Presumably late 19th/early 20th century
Hand-made according to the old tradition of Tang horses in China
Bronze, gold plated (partly rubbed), with nice old patina
Stunning appearance with fine details
One out of a pair of matched horses
Condition: very good
Provenience: estate of the late Udo Walz, the former most famous hair stylist in Germany, personally serving the long-term Chancellor of Germany, Dr. Angela Merkel
Tang Dynasty Style
The Tang dynasty (617 – 907 AD) was a highlight of Chinese history when China developed as superpower in the East.The capital of the Tang dynasty, Changan (Xi’an), was the biggest city in the world with a population of more than 1 mn people. In 630, the Emperor Taizong achieved a great victory against the East Turks, and thereby facilitated the extension of China along the Silk Road towards West. That opened the country for all kinds of Western influences including the horse game Polo from Persia. That game became very popular among aristocrats in China. In addition, the Mongols had been feared due to their strong warriors on fast horses. During the Tang period, the ability to own a powerful horse was a testimony of a person's wealth, power and social standing.
Thus, the Tang horse became the symbol for wisdom, power, and endurance. It found his way into the great culture and arts of China. Sculptures of Tang horses have been created by terracotta whose surface was protected against water by coating with a ceramic glaze. Bronze and wood were two other materials commonly used to create sculptures and tomb artefacts in that period and thereafter. However, terracotta was a more practical material because it was more affordable than bronze, and more durable than wood. The sculpturing of horses reached a high level with great attention for its anatomical accuracy.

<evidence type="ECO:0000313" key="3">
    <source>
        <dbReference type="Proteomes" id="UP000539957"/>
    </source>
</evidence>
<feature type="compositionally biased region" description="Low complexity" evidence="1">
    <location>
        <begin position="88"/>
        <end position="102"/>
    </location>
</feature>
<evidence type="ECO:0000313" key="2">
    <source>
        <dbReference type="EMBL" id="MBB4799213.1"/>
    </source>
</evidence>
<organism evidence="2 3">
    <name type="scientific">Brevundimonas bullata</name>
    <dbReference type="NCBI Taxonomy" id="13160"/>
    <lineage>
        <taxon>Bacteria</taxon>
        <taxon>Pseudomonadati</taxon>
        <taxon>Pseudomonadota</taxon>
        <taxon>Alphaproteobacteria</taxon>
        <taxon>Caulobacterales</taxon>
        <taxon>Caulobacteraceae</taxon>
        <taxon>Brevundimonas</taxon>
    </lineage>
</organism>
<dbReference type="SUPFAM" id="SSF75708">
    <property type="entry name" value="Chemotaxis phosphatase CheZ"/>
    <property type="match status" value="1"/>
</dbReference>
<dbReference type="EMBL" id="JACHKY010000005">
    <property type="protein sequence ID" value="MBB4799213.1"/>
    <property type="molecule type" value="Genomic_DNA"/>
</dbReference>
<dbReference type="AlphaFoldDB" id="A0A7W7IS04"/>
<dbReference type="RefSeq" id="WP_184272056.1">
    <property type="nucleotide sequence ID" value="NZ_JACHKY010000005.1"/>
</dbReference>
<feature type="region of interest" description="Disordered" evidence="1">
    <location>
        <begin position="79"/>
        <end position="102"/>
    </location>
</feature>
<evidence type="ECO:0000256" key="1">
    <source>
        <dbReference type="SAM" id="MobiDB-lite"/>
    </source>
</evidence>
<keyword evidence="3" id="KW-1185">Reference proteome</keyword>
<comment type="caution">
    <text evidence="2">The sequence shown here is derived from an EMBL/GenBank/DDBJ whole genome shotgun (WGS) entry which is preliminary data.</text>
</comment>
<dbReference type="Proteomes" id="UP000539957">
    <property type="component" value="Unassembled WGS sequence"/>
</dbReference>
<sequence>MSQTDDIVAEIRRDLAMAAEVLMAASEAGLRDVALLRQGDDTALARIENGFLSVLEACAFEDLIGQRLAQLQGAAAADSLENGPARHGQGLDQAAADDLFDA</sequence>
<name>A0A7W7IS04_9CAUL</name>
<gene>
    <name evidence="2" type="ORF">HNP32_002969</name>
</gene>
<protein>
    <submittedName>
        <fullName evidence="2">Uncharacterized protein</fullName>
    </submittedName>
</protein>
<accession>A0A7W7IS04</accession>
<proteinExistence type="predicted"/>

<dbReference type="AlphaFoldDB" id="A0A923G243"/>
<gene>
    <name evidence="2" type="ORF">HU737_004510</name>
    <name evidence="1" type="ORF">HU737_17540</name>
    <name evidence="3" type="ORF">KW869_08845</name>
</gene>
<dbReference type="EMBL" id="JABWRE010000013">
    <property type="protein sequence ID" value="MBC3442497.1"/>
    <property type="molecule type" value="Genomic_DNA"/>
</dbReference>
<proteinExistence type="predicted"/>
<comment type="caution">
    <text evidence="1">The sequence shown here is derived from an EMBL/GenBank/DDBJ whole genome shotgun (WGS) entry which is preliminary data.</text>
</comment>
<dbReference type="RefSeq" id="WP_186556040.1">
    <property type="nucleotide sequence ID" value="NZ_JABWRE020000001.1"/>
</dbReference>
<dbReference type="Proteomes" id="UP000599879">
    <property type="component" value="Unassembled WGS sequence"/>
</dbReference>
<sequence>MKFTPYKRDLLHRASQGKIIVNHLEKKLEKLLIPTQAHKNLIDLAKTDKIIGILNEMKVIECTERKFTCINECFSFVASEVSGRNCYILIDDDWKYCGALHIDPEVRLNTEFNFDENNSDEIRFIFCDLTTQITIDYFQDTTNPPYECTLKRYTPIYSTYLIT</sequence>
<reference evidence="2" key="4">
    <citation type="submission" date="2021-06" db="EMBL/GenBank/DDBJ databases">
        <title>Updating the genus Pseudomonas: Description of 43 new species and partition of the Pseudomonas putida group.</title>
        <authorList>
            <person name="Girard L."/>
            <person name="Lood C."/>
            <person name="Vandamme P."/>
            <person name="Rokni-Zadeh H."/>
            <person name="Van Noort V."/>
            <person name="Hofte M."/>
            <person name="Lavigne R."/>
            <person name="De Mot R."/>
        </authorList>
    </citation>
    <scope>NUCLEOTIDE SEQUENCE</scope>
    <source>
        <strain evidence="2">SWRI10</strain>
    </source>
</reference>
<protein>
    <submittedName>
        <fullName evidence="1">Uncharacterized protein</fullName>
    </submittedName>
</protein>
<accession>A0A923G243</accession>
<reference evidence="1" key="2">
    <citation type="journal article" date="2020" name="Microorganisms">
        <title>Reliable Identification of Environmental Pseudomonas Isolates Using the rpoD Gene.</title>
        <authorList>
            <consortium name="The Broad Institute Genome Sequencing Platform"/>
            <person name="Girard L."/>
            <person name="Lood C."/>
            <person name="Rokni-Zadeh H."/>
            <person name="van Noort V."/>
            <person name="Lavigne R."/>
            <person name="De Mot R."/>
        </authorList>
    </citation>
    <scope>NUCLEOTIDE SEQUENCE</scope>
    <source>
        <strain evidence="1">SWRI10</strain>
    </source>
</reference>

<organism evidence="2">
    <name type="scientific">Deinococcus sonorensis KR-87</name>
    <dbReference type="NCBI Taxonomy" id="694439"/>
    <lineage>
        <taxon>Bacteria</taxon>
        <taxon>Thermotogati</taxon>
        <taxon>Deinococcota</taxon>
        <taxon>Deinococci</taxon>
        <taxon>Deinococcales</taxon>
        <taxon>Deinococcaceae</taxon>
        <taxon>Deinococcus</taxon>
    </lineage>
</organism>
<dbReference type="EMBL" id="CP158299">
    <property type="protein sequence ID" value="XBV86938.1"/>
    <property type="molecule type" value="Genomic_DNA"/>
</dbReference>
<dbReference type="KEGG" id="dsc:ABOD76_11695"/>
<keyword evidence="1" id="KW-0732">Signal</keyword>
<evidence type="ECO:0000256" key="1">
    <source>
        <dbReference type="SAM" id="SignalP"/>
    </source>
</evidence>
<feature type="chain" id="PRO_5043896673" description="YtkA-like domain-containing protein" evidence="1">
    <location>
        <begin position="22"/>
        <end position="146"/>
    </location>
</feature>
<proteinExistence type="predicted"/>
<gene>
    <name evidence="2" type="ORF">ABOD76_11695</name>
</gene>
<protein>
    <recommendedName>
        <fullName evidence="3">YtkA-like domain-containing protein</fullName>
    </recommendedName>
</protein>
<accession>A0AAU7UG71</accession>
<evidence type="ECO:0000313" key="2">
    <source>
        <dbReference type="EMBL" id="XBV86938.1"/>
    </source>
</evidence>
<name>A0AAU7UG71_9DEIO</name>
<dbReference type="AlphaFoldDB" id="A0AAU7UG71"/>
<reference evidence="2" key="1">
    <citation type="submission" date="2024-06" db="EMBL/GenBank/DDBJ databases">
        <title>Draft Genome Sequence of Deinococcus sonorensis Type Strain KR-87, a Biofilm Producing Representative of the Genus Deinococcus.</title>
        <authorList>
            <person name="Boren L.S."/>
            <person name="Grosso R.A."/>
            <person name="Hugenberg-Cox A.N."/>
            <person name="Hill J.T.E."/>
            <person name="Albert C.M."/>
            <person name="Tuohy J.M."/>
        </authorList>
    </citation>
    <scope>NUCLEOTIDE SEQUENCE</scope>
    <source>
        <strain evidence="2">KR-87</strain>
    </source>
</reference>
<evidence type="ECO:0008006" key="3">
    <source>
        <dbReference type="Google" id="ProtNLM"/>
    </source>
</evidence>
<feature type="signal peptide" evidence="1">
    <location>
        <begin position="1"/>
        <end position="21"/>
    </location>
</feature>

During the Tang dynasty arts and culture were extremely valued and widespread. Poetry, music, fine arts like painting and sculpturing gained top levels. Technical developments of gun powder, fine terracotta leading to china ware around 700, a ticking water clock in 725, and the first book printing by encarved wood plates in 868. The Diamond Sutra is now acknowledged as the first book of humankind long time before Johannes Gutenberg independently invented book printing by movable metal letters in 1450. The Tang dynasty appeared as an open society. Educated Chinese people followed the social rules of Konfucius (551-479 BC), revealed their standing within nature according to Lao Tzu (6thcentury BC), and developed their spirits along with the teachings of Buddha (563-483 BC).